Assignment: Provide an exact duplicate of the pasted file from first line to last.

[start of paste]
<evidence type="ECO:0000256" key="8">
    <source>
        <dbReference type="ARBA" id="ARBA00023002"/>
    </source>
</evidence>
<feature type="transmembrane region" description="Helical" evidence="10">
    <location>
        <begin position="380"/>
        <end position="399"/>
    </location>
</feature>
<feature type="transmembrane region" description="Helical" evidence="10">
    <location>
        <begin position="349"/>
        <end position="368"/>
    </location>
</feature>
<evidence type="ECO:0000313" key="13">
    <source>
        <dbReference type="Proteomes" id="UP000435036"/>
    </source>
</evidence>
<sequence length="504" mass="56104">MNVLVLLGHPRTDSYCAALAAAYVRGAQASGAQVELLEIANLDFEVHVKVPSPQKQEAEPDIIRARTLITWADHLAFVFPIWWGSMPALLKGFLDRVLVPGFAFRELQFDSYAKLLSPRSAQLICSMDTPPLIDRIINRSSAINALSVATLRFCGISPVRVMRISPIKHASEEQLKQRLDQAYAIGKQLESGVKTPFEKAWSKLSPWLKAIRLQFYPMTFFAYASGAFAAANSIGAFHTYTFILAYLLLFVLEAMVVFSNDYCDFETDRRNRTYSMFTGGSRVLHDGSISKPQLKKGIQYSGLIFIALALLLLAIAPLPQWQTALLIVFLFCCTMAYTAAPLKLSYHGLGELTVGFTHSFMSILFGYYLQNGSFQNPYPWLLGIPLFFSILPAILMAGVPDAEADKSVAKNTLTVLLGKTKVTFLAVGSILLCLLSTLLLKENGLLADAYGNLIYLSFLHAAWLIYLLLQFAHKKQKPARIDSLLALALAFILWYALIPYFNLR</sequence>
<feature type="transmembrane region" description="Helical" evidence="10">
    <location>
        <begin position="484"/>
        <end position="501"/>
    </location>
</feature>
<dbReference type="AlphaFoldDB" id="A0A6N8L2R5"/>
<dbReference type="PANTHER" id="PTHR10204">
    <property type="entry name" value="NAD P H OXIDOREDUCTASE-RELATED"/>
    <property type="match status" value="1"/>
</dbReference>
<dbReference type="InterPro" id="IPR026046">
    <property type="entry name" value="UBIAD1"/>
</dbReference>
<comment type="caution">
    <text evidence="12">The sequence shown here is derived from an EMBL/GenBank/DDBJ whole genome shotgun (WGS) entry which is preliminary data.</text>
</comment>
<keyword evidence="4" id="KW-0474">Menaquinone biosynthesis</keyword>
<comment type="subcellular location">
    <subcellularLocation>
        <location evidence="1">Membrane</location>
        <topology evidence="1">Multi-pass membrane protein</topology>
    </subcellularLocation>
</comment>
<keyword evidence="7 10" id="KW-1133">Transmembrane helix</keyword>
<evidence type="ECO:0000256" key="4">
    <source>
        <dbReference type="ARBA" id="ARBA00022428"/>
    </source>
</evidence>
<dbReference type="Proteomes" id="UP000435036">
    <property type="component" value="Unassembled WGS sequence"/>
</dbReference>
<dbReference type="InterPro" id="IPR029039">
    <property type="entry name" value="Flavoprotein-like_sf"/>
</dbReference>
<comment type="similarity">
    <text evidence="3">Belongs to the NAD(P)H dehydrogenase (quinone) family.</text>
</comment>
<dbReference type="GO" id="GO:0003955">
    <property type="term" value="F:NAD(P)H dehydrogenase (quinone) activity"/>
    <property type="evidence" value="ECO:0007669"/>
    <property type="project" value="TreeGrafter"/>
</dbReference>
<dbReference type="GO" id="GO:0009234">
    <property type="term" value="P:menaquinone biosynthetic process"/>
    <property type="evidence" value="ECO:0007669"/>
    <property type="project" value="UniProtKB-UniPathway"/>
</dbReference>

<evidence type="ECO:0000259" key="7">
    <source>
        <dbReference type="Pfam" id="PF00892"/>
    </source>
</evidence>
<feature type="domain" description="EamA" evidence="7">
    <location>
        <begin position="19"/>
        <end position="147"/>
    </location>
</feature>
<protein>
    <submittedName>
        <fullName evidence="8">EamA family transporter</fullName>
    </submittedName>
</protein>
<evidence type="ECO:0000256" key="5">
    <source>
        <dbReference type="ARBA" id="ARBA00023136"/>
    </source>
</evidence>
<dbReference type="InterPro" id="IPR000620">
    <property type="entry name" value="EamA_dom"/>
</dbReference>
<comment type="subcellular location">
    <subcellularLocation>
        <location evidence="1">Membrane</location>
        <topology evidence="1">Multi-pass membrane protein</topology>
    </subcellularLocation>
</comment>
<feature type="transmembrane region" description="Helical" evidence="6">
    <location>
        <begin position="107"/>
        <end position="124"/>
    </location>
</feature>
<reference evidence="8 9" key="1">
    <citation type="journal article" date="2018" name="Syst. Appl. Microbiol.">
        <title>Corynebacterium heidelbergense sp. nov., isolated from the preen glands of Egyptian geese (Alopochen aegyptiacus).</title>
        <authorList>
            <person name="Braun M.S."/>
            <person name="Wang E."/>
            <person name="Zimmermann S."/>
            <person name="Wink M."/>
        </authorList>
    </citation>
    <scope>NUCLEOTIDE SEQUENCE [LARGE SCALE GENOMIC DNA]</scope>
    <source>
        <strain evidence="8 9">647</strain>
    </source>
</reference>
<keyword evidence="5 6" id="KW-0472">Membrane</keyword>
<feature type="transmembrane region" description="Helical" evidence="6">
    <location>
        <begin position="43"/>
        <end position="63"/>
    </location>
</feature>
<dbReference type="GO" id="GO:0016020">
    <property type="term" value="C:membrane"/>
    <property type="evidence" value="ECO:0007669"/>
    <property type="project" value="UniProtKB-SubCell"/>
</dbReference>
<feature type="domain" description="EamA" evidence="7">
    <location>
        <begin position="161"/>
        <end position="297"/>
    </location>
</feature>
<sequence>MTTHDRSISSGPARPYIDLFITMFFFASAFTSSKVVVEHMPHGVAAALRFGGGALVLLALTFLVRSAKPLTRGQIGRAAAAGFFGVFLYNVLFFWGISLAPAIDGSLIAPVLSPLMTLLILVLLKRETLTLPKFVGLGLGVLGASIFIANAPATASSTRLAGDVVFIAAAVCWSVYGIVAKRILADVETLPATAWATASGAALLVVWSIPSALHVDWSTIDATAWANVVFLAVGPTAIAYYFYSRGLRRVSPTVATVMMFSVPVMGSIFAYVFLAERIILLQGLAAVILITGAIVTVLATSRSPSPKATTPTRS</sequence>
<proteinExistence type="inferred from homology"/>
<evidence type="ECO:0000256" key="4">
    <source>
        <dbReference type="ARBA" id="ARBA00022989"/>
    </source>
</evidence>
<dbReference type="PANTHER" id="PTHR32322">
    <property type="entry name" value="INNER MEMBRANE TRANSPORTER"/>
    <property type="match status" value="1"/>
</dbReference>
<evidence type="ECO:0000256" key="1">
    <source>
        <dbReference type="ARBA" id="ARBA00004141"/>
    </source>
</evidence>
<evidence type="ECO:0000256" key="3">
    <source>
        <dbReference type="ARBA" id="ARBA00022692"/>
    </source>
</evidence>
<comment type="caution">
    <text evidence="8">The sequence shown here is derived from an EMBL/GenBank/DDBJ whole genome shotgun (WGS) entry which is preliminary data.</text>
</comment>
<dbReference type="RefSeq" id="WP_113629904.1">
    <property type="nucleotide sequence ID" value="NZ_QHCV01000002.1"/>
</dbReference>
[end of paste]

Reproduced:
<evidence type="ECO:0000256" key="8">
    <source>
        <dbReference type="ARBA" id="ARBA00023002"/>
    </source>
</evidence>
<feature type="transmembrane region" description="Helical" evidence="10">
    <location>
        <begin position="380"/>
        <end position="399"/>
    </location>
</feature>
<feature type="transmembrane region" description="Helical" evidence="10">
    <location>
        <begin position="349"/>
        <end position="368"/>
    </location>
</feature>
<evidence type="ECO:0000313" key="13">
    <source>
        <dbReference type="Proteomes" id="UP000435036"/>
    </source>
</evidence>
<sequence length="504" mass="56104">MNVLVLLGHPRTDSYCAALAAAYVRGAQASGAQVELLEIANLDFEVHVKVPSPQKQEAEPDIIRARTLITWADHLAFVFPIWWGSMPALLKGFLDRVLVPGFAFRELQFDSYAKLLSPRSAQLICSMDTPPLIDRIINRSSAINALSVATLRFCGISPVRVMRISPIKHASEEQLKQRLDQAYAIGKQLESGVKTPFEKAWSKLSPWLKAIRLQFYPMTFFAYASGAFAAANSIGAFHTYTFILAYLLLFVLEAMVVFSNDYCDFETDRRNRTYSMFTGGSRVLHDGSISKPQLKKGIQYSGLIFIALALLLLAIAPLPQWQTALLIVFLFCCTMAYTAAPLKLSYHGLGELTVGFTHSFMSILFGYYLQNGSFQNPYPWLLGIPLFFSILPAILMAGVPDAEADKSVAKNTLTVLLGKTKVTFLAVGSILLCLLSTLLLKENGLLADAYGNLIYLSFLHAAWLIYLLLQFAHKKQKPARIDSLLALALAFILWYALIPYFNLR</sequence>
<feature type="transmembrane region" description="Helical" evidence="10">
    <location>
        <begin position="484"/>
        <end position="501"/>
    </location>
</feature>
<dbReference type="AlphaFoldDB" id="A0A6N8L2R5"/>
<dbReference type="PANTHER" id="PTHR10204">
    <property type="entry name" value="NAD P H OXIDOREDUCTASE-RELATED"/>
    <property type="match status" value="1"/>
</dbReference>
<dbReference type="InterPro" id="IPR026046">
    <property type="entry name" value="UBIAD1"/>
</dbReference>
<comment type="caution">
    <text evidence="12">The sequence shown here is derived from an EMBL/GenBank/DDBJ whole genome shotgun (WGS) entry which is preliminary data.</text>
</comment>
<keyword evidence="4" id="KW-0474">Menaquinone biosynthesis</keyword>
<comment type="subcellular location">
    <subcellularLocation>
        <location evidence="1">Membrane</location>
        <topology evidence="1">Multi-pass membrane protein</topology>
    </subcellularLocation>
</comment>
<keyword evidence="7 10" id="KW-1133">Transmembrane helix</keyword>
<evidence type="ECO:0000256" key="4">
    <source>
        <dbReference type="ARBA" id="ARBA00022428"/>
    </source>
</evidence>
<dbReference type="Proteomes" id="UP000435036">
    <property type="component" value="Unassembled WGS sequence"/>
</dbReference>
<dbReference type="InterPro" id="IPR029039">
    <property type="entry name" value="Flavoprotein-like_sf"/>
</dbReference>
<comment type="similarity">
    <text evidence="3">Belongs to the NAD(P)H dehydrogenase (quinone) family.</text>
</comment>
<dbReference type="GO" id="GO:0003955">
    <property type="term" value="F:NAD(P)H dehydrogenase (quinone) activity"/>
    <property type="evidence" value="ECO:0007669"/>
    <property type="project" value="TreeGrafter"/>
</dbReference>
<dbReference type="GO" id="GO:0009234">
    <property type="term" value="P:menaquinone biosynthetic process"/>
    <property type="evidence" value="ECO:0007669"/>
    <property type="project" value="UniProtKB-UniPathway"/>
</dbReference>

<evidence type="ECO:0000259" key="7">
    <source>
        <dbReference type="Pfam" id="PF00892"/>
    </source>
</evidence>
<feature type="domain" description="EamA" evidence="7">
    <location>
        <begin position="19"/>
        <end position="147"/>
    </location>
</feature>
<protein>
    <submittedName>
        <fullName evidence="8">EamA family transporter</fullName>
    </submittedName>
</protein>
<evidence type="ECO:0000256" key="5">
    <source>
        <dbReference type="ARBA" id="ARBA00023136"/>
    </source>
</evidence>
<dbReference type="InterPro" id="IPR000620">
    <property type="entry name" value="EamA_dom"/>
</dbReference>
<comment type="subcellular location">
    <subcellularLocation>
        <location evidence="1">Membrane</location>
        <topology evidence="1">Multi-pass membrane protein</topology>
    </subcellularLocation>
</comment>
<feature type="transmembrane region" description="Helical" evidence="6">
    <location>
        <begin position="107"/>
        <end position="124"/>
    </location>
</feature>
<reference evidence="8 9" key="1">
    <citation type="journal article" date="2018" name="Syst. Appl. Microbiol.">
        <title>Corynebacterium heidelbergense sp. nov., isolated from the preen glands of Egyptian geese (Alopochen aegyptiacus).</title>
        <authorList>
            <person name="Braun M.S."/>
            <person name="Wang E."/>
            <person name="Zimmermann S."/>
            <person name="Wink M."/>
        </authorList>
    </citation>
    <scope>NUCLEOTIDE SEQUENCE [LARGE SCALE GENOMIC DNA]</scope>
    <source>
        <strain evidence="8 9">647</strain>
    </source>
</reference>
<keyword evidence="5 6" id="KW-0472">Membrane</keyword>
<feature type="transmembrane region" description="Helical" evidence="6">
    <location>
        <begin position="43"/>
        <end position="63"/>
    </location>
</feature>
<dbReference type="GO" id="GO:0016020">
    <property type="term" value="C:membrane"/>
    <property type="evidence" value="ECO:0007669"/>
    <property type="project" value="UniProtKB-SubCell"/>
</dbReference>
<feature type="domain" description="EamA" evidence="7">
    <location>
        <begin position="161"/>
        <end position="297"/>
    </location>
</feature>
<sequence>MTTHDRSISSGPARPYIDLFITMFFFASAFTSSKVVVEHMPHGVAAALRFGGGALVLLALTFLVRSAKPLTRGQIGRAAAAGFFGVFLYNVLFFWGISLAPAIDGSLIAPVLSPLMTLLILVLLKRETLTLPKFVGLGLGVLGASIFIANAPATASSTRLAGDVVFIAAAVCWSVYGIVAKRILADVETLPATAWATASGAALLVVWSIPSALHVDWSTIDATAWANVVFLAVGPTAIAYYFYSRGLRRVSPTVATVMMFSVPVMGSIFAYVFLAERIILLQGLAAVILITGAIVTVLATSRSPSPKATTPTRS</sequence>
<proteinExistence type="inferred from homology"/>
<evidence type="ECO:0000256" key="4">
    <source>
        <dbReference type="ARBA" id="ARBA00022989"/>
    </source>
</evidence>
<dbReference type="PANTHER" id="PTHR32322">
    <property type="entry name" value="INNER MEMBRANE TRANSPORTER"/>
    <property type="match status" value="1"/>
</dbReference>
<evidence type="ECO:0000256" key="1">
    <source>
        <dbReference type="ARBA" id="ARBA00004141"/>
    </source>
</evidence>
<evidence type="ECO:0000256" key="3">
    <source>
        <dbReference type="ARBA" id="ARBA00022692"/>
    </source>
</evidence>
<comment type="caution">
    <text evidence="8">The sequence shown here is derived from an EMBL/GenBank/DDBJ whole genome shotgun (WGS) entry which is preliminary data.</text>
</comment>
<dbReference type="RefSeq" id="WP_113629904.1">
    <property type="nucleotide sequence ID" value="NZ_QHCV01000002.1"/>
</dbReference>